A revocable living trust is a flexible estate planning device that allows you to transfer your property to a trustee--usually yourself--thereby reducing those assets subject to a court-supervised probate after your death. Your trust document names a successor trustee to assume responsibility for the trust assets after your death. And as the name implies, a revocable living trust may be modified or revoked at any point during your lifetime.
But what about after your lifetime? Does a successor trustee have the right to modify the terms of your trust? That was the question before a California appeals court recently, which had to decide whether the spouse of a deceased trust grantor could alter the distribution of assets he specified.
Wright v. Tufft
James and Mary Tufft signed a revocable living trust in 1997. Although they served as co-trustees, all of the assets in the trust were originally the separate property of James Tufft (as opposed to marital property owed by both of them). The Tuffts had no children together but each had children from prior relationships. James Tufft’s trust stated that upon the death of both his wife and himself, all trust assets would be divided among his two daughters; Mary Tufft’s own three children would not inherit anything from the trust.
However, about 10 years after her husband died, Mary Tufft, now serving as sole trustee, modified the trust to name one of her children, Linda Wright, as successor trustee and naming her children as beneficiaries, while disinheriting her late husband’s children.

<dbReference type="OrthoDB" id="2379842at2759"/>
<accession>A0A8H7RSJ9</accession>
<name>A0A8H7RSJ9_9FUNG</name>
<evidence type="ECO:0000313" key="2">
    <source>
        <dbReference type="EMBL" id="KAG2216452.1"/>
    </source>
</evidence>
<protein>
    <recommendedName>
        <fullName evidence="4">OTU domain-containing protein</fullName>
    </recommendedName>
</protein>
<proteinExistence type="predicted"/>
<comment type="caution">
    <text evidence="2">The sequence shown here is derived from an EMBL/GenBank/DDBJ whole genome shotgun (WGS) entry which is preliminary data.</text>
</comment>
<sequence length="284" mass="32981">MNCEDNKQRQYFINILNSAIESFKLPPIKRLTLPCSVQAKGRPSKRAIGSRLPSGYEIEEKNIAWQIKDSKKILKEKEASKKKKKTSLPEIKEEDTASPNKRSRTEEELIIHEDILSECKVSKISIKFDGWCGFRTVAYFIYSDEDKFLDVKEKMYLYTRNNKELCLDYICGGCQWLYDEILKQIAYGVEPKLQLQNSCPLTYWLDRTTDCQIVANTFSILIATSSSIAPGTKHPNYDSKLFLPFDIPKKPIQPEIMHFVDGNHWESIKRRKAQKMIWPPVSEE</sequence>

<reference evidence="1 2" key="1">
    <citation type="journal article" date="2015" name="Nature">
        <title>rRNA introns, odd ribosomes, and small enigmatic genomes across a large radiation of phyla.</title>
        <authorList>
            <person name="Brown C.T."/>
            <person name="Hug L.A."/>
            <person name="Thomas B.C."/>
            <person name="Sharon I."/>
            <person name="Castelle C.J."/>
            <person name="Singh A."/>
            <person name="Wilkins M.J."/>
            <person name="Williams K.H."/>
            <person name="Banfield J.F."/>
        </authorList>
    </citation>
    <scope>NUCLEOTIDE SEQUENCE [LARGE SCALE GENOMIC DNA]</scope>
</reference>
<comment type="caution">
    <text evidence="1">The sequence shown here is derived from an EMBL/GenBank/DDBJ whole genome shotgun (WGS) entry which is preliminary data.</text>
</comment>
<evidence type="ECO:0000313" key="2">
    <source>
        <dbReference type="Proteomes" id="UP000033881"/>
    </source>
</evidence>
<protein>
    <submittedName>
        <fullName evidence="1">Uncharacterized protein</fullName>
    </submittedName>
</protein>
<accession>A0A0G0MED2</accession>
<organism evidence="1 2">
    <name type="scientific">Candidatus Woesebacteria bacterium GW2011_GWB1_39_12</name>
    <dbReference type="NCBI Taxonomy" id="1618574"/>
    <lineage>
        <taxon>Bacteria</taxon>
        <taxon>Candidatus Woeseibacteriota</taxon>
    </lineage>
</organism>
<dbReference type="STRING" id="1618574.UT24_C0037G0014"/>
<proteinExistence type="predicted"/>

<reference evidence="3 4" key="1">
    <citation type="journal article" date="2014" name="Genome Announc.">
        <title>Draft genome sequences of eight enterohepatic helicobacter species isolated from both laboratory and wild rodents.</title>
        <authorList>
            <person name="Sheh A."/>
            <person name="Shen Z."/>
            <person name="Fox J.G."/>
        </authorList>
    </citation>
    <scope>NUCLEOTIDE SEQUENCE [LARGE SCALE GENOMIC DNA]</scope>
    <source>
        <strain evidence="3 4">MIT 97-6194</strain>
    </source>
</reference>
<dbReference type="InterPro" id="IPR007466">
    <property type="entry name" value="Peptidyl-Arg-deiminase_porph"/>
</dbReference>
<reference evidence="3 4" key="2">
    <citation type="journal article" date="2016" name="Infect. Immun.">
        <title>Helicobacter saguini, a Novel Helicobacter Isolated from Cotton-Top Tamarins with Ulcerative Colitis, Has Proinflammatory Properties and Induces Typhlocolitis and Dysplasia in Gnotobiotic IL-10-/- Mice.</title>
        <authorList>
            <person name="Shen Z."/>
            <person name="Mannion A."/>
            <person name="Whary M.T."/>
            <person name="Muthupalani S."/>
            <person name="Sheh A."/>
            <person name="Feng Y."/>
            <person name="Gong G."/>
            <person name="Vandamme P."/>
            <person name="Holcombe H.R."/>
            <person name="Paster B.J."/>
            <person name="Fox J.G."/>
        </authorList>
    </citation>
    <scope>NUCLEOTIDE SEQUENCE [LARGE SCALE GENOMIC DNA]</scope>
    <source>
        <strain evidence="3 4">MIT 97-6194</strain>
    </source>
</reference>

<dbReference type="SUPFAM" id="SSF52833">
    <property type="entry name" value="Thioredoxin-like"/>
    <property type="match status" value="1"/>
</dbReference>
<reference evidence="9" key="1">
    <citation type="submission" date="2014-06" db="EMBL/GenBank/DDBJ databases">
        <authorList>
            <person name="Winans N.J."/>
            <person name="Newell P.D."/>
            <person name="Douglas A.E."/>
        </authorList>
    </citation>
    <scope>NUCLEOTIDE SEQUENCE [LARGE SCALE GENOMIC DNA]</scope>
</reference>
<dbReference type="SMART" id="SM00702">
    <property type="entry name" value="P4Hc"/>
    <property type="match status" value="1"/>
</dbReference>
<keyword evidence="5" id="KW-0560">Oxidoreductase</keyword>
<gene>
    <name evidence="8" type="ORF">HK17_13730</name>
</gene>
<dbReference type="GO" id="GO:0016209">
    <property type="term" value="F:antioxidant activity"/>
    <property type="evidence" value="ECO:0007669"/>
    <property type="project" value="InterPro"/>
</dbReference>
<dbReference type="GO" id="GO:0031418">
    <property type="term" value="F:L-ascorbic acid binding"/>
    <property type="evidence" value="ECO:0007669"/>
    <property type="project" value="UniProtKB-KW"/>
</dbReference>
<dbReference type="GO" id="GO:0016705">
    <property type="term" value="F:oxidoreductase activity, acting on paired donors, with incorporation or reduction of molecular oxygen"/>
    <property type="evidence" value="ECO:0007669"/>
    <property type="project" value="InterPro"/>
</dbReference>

Mary Tufft died in 2012. Wright then asked a California probate court to name her successor trustee pursuant to her mother’s amendment. Margaret Tufft, one of James Tufft’s children, objected to the petition. She argued, under the terms of the original trust, she was the lawful successor trustee to Mary Tufft, and her stepmother had no authority to alter that. Furthermore, the trust became irrevocable upon James Tufft’s death, and therefore Mary Tufft also could not alter the distribution or beneficiaries.
The probate court agreed with Margaret Tufft and rejected Wright’s petition. The California Court of Appeals, in a decision issued on July 28 of this year, agreed that Linda Wright had no claim to be the successor trustee. The appeals court said nothing in the language of the trust authorized Mary Tufft, acting as the surviving trustee, to appoint her daughter as she did. Nor was there any provision giving Mary Tufft the power to revoke or amend the trust in any substantial way after her husband’s death. There was nothing ambiguous here. James Tufft clearly intended for his own children to receive the trust assets after he and his wife died.
Drafting a Proper Trust
As this case shows, the common practice in drafting a revocable living trust is that it becomes irrevocable after the settlor’s death. But careful drafting of the trust is essential to avoid any confusion on this point. That is why, if you are thinking about creating a living trust for your own assets, you should work with an experienced California estate planning attorney. Contact the Law Office of Scott C. Soady today if you have any questions.